The Open-Book Examination will Show How a Student can Think, says Robert Jahoda from the ESF

Many educators at Masaryk University are faced with the question of how to take student's exams if they choose the distance form. One of the options for that is the open-book examination format, which will test not only the student's knowledge but above all the way they think about them.

15 May 2020 Filip Opálka

Could you describe the open-book examination?

Open-book examination is one of several forms of educational testing that we use in our subjects. We could say that for the last fifteen years, we have been experimenting with different ways of this type of testing. A more relaxed form, for example, was that we allowed the student to bring a hand-made cheat sheet to the written exam and to bring any notes he/she wrote to prepare for the oral exam. In the past, we tested students online, especially international students who could not take the traditional oral exam. In the case of this form, the student has all the documents at his disposal, but if he didn't study the tested topics, they are not useful because he does not even know what to look for in them.

How do you transform exams into a such form?

We try to ensure that the final grade in the course is not based on a single output, such as the final oral exam; we strive to introduce a system of continuous student evaluation into each subject. At the moment when the student approaches the final oral exam, we have enough information about his ongoing work during the semester, his way of argumentation, and topics he understood less. The final exam will usually only confirm the overall view of the student. We are rarely significantly surprised by the change in the student's knowledge.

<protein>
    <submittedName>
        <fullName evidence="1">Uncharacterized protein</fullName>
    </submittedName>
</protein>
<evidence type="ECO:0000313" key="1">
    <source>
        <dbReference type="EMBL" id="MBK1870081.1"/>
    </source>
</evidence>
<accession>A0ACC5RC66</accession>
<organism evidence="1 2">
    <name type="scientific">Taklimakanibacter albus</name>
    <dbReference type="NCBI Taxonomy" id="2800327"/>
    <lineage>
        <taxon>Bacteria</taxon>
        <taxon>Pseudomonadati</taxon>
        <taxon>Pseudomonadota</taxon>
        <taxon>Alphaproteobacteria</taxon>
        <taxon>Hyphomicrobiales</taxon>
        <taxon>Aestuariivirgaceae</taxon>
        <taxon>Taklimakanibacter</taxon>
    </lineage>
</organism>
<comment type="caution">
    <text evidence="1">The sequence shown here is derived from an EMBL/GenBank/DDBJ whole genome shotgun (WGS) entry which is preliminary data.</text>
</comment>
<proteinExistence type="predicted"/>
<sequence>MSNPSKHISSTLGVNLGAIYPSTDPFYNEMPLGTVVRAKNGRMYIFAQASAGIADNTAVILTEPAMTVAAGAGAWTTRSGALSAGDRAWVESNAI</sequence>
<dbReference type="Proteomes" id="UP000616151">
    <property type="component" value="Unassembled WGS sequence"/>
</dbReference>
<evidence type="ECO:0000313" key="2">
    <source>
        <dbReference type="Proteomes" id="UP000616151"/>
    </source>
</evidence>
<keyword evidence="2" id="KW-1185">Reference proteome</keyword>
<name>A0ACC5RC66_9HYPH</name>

Thus, the final open-book exam becomes a discussion on the assigned topic, where the primary goal is not to verify the acquired knowledge. More important is the way the student thinks about it, how he/she can connect it into broader units within the subject, and where he/she sees overlaps with other subjects. Critical thinking is judged rather than an enumeration of knowledge, and it cannot be usually learned in the 48 hours before the exam.

What are the advantages of such testing?

The open-book examination is not new; I met it during my studies. I know from my experience that there are fields of study where this type of exam is more natural to apply (fields of social sciences). I have also noticed that some foreign universities use this type of examination to a greater extent - for example, the partner university in Tampere in Finland has most of the exams in this form. Personal experience usually reveals its benefits. By allowing the student to use their materials for the exam, we force them to prepare it. By elaborating them, the student systematizes the required knowledge of the subject and thus prepares himself for the exam.